I WAS RIGHT (5,005 Breweries)

Ask my long-suffering wife. By that token, ask any of my ex girlfriends. Ask my parents. Ask any of my friends over the last 30 years. Ask any of my ex friends if the reason they’re no longer my friends is because they think I always have to be right. But the takeaway here is: I was right.

Back when Derrick Peterman of Ramblings of a Beer Runner hosted the 67th monthly installment of The Session, a beer blogging exercise. In short, he wanted to know how many American breweries there’d be in five years. At the time (2012), the Brewers Assocation (BA) stated there were 2,126 in operation. To start off his round-up, Derrick said, “As for who wins the prize, forgive the sappy cliché but you’re all winners.” But he, unlike me, was wrong. Oh sure, David Blascombe of Good Morning… was also right in a slightly more general sense. He was more not-wrong than I was right (on the money). He put down “Over 5,000.” I predicted 5,001. Seriously, click on that.

In my blog, I reasoned that, “it’d be logical that since more Americans prefer beer to wine, there should be more breweries. Or at least the same amount. Fine, how about at least HALF as many!?”

This morning, the BA announced that on November 30, 2016, the United States reached a new peak in the brewery population: 5,005. They further pointed out that it is half the number of wineries.

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Bart Watson, Ph.D. is the BA’s Chief Economist. Dude’s got mad numbers skills. And I pinged him this past summer, when I noticed that the official count had topped 4,500, if he thought my prognostication was correct in pegging the year-end tally at five grand. “We’re averaging closer to two a day (net) over the past 12 months rolling,” Watson said, regarding the rate at which breweries open. “Based on what I see – I think end of the year is about when I’d predict 5,000, though could be a bit longer if closings finally start to tick up.” For all the media speculation about the craft beer bubble bursting, and some dire reports painting a slow-down, I’m going on record as saying: nuh uh. Don’t buy it. Well, the “craft” segment as a whole may continue to grow at a snail’s pace, but grow it will. More specifically, the number of breweries will continue to climb even if that means that the largest producers—or perhaps just the mid-range ones—will see stagnant sales. To bolster this assessment, Watson added, “There were 6,080 active Federal licenses at the end of 2015, so it’s just a matter of when all those breweries in planning open their doors.”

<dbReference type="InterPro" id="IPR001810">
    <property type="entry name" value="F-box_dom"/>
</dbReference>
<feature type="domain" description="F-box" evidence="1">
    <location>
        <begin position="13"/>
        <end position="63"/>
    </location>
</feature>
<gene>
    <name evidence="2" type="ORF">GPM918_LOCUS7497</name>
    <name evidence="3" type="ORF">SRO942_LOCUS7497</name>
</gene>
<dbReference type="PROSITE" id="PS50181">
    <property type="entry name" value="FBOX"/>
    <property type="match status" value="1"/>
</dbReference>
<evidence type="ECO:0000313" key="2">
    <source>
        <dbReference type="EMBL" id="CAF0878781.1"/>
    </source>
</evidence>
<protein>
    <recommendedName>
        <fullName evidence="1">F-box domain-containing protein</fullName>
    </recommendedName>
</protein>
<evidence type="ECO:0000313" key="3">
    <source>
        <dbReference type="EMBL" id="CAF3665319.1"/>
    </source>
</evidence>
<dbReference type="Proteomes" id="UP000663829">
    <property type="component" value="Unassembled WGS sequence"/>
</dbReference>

Here in Portland, we have 65 commercially operating breweries. That’s a number that all but about five other cities would be screaming “Saturation Point.” And yet we just welcomed three new ones in a third-mile radius. And three more are on track to open this winter. There’s absolutely reason that every American city with our population or larger can’t sustain as many breweries. That’s 25 larger cities by population. Some 640,000 people call Portland home. Denver has about 690,000 and, congratulations Mile High City, you’ve passed Portland with your 73 breweries. San Diego (pop. 1,4M) claims 130, but that’s all of SD County. The 690,000 folks who live in Seattle proper have 59 breweries to call their own.

On the flip side, my most recent Beer Traveler column for All About Beer focuses on metropolises that are just turning into beer destinations, places like Fredericksburg, Virginia and Cedar Rapids, Iowa. Yeah Iowa! If you brew it, they will come!

Below are the rest of the predictions submitted back in 2012. Not that they are all below 5,000. Technically, Derrick asked for our predictions in exactly five years, so mid-2017, but I say we’ll have at least 5,400 next summer, unless people stop loving beer, or there’s an asteroid heading for the US, or Trump’s economy wreaks havoc on par with Prohibition + planetary annihilation.

Just for funsies, remember this number: 8,075. Between the openings and inevitable closures, that’s my guess… How many breweries do you think will be operating in America in 2022?

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4,252 In their Session debut, The Brew Gentlemen

3,189 Alan McCormick of Growler Fills

3,125 is the number Jon Abernathy of the Brewsite predicts My good friend Jon… my poor, stupid friend Jon… predicted…

Around 3,000 opines Sean Inman of Beer Search Party

2,831 is the number Chris Staten of DRAFT Magazine

2,620 Stan Hieronymus of Appellation Beer Stan is obviously quite wiser than I. But…

2,589.5 is the prediction by What We’re Drinking, … his home town of Dayton, OH, he writes:   “I do think that 3-4 local, small scale breweries can be sustained within a city the size of Dayton…”…It’s worth noting the population of metro Dayton, OH is about 840,000. (Editor’s Note: there are currently FIVE in Dayton)

2,500 is the number by Roger Mueller of A Fool and His Beers

1 A dire prediction that one megabrewer will control the world comes from Jon Jefferson of 10th Day Brewing.

 

Portland’s Beerly Walkable Buckman/Hosford-Abernethy

The Brewers Association announced to their freelance crew that they would be adding a feature called “Walk this Way” for their Beer Muses blog (about walkable brewery ‘hoods). Natch, I pitched that it needed to start with Inner Southeast Portland’s twins Buckman and Hosford-Abernethy. Here’s the result, published August 30, 2016.And already

The kicker? Fewer than 7 weeks later, we’ve already seen Mt Tabor Brewing Company – PDX & Scout Beer open. (And possibly in the next 7 weeks we’ll welcome Wayfinder Beer & Ross Island Brewing.) That will bring us to 13 independent breweries within a 2.5 mile walk! CheersGrixsen Brewing Company, Baerlic Brewing Co., Ground Breaker Brewing,Lucky Labrador Brew Pub, PDX Green Dragon, Cascade Brewing, The Commons Brewery, Hair of the Dog Brewing Company, Base Camp Brewing Company, Burnside Brewing Co